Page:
Ashkenazi's term for giving Netanyahu the signature rights, by the way, was that the agreement will be brought to a vote before the government before it is officially enacted. Will that demand actually make it into the final text?

Benny Gantz (L) and Gabi Ashkenazi in the Knesset, Jerusalem, May 7, 2020.
Benny Gantz (L) and Gabi Ashkenazi in the Knesset, Jerusalem, May 7, 2020.Credit: Adina Valman/Knesset

Will social distancing measures be respected?

Israel is about to enter a second lockdown this week, after the government lost control over the spread of COVID-19 across the country. Israelis will face severe restrictions on movement, and many businesses will have to shut down.

Under these circumstances, pictures from the ceremony showing Netanyahu and his entourage without masks and not adhering to social distancing could become fodder for the Israeli opposition, which is accusing Netanyahu of failing miserably in the fight against the pandemic.

Trump, however, is making a clear effort in recent days to claim that the United States has "turned the page" and that lockdowns and other measures to slow the pandemic are unnecessary. Trump has held massive rallies with hundreds of supporters without masks or social distancing. Will Tuesday's ceremony look like one of those rallies, or more like a responsible event where people adhere to the simple rules necessary to minimize the spread of the virus?

A protester holds a sign depicting Prime Minister Benjamin Netanyahu as the coronavirus during a protest against him outside his official residence in Jerusalem, July 31, 2020.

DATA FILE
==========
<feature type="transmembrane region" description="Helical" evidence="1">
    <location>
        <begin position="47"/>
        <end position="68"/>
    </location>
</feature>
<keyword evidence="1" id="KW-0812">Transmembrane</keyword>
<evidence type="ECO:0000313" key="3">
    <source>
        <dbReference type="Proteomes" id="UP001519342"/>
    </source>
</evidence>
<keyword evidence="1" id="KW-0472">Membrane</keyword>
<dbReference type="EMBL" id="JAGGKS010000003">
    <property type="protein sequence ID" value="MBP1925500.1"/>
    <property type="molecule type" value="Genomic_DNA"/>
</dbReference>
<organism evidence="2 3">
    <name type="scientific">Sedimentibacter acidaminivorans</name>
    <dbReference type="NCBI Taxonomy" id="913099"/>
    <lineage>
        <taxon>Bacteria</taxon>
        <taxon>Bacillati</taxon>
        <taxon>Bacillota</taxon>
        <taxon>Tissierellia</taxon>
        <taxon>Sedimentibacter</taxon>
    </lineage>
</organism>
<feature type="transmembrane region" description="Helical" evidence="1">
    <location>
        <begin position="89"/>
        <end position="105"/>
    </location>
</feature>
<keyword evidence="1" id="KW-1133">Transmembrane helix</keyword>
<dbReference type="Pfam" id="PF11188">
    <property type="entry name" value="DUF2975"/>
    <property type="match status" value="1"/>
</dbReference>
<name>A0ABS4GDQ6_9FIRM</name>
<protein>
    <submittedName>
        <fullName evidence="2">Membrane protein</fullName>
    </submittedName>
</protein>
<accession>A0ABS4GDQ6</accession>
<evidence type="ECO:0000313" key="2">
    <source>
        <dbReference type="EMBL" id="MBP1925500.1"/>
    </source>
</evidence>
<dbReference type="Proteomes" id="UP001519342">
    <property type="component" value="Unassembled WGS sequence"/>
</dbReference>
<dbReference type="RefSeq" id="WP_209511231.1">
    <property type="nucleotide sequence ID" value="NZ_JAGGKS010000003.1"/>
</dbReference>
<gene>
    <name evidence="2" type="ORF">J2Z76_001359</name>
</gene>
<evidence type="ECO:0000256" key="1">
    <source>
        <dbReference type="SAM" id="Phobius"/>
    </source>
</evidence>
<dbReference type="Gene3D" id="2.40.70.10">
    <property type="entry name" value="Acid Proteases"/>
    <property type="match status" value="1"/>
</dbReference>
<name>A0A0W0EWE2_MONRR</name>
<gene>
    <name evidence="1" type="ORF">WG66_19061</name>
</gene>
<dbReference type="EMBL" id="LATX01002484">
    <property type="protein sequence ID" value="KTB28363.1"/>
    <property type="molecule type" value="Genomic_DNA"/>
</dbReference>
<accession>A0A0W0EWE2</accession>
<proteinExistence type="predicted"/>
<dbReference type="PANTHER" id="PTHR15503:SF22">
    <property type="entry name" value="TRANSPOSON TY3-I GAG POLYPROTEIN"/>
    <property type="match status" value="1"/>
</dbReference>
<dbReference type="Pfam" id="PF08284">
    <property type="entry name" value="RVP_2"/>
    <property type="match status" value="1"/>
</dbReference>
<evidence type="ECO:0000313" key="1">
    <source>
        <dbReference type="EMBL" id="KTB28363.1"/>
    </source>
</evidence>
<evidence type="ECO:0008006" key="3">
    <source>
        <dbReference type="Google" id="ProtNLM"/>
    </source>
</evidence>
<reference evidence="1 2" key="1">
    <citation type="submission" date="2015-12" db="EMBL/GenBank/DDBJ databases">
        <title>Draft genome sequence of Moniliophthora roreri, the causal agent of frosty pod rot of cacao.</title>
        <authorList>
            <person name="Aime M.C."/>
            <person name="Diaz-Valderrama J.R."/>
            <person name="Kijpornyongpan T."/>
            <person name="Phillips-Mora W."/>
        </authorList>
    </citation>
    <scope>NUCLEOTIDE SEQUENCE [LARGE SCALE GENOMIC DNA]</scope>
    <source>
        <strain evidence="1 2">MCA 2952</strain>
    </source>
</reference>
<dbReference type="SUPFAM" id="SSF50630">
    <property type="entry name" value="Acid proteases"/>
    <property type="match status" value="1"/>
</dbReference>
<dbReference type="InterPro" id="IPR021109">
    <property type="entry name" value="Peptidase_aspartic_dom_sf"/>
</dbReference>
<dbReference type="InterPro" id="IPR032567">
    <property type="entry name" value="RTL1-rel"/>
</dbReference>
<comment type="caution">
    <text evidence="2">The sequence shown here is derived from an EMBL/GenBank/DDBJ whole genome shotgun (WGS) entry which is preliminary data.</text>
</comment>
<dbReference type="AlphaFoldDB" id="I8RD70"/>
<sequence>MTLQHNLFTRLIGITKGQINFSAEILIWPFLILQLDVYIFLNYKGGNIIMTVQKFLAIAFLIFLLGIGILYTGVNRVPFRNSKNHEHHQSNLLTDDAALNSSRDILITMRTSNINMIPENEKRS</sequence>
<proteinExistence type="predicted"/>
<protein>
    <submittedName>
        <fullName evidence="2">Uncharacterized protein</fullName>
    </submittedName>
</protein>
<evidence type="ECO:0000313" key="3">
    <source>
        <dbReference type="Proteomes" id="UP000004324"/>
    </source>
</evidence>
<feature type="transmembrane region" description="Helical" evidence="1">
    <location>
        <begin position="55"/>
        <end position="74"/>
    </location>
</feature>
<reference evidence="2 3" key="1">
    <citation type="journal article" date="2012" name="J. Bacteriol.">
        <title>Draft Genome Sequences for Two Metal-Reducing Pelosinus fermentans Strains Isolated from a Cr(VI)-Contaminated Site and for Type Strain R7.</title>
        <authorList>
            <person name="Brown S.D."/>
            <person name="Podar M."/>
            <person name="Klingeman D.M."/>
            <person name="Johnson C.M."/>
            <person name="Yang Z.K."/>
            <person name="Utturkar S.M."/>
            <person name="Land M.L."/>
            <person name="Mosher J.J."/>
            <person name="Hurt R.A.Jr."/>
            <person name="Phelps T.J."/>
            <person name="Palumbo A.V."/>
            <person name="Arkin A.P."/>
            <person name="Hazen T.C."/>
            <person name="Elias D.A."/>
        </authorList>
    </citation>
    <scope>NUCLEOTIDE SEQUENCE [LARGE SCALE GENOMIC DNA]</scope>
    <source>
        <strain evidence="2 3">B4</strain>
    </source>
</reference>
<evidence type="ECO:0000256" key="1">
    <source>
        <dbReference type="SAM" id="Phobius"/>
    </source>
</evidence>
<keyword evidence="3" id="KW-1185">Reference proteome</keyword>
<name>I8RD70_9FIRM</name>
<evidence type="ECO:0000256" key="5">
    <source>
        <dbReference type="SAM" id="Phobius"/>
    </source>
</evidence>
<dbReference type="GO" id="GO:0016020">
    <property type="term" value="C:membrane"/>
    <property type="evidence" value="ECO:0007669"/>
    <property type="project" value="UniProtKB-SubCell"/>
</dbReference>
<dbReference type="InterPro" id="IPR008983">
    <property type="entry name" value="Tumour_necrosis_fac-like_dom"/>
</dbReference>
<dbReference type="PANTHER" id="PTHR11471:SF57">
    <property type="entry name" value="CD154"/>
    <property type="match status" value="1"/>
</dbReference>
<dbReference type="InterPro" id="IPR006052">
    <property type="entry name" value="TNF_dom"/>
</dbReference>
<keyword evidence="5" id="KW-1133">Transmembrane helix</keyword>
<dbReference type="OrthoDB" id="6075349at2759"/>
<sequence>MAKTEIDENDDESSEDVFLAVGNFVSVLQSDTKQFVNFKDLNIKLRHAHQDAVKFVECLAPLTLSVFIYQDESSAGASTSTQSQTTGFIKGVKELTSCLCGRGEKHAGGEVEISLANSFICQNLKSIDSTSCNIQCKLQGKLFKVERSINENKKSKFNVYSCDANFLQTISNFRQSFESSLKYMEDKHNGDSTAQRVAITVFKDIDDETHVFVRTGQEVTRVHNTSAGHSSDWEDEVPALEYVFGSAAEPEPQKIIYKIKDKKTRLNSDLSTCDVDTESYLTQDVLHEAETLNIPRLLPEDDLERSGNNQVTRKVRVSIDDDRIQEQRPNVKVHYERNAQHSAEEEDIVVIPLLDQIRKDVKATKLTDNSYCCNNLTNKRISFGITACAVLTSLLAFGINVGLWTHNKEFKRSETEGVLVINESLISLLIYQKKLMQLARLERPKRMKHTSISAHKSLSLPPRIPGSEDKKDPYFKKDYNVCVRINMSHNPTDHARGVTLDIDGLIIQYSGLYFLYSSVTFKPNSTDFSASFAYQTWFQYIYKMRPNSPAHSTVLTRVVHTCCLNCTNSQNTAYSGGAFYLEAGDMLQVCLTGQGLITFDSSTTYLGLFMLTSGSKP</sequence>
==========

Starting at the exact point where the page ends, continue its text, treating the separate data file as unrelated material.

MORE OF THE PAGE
A protester holds a sign depicting Prime Minister Benjamin Netanyahu as the coronavirus during a protest against him outside his official residence in Jerusalem, July 31, 2020.Credit: Oded Balilty,AP

Which countries will send their representatives to the ceremony?

The White House is hoping to see ambassadors and other representatives from as many countries as possible attending the event, but it's not clear right now how many will actually show up.

Although European countries on the whole have welcomed the deal, as of Tuesday afternoon, only Hungary confirmed they would be sending a representative to the ceremony. Elsewhere, Oman, widely seen as the next Arab country to consider normalization, has also announced they would be sending their ambassador.

Major attendance from senior European and Arab officials will be a 'win' for the Trump team and for Netanyahu; lower-level attendance, or no attendance at all, from these countries will be seen as somewhat of a consolation prize for the disgruntled Palestinian leadership.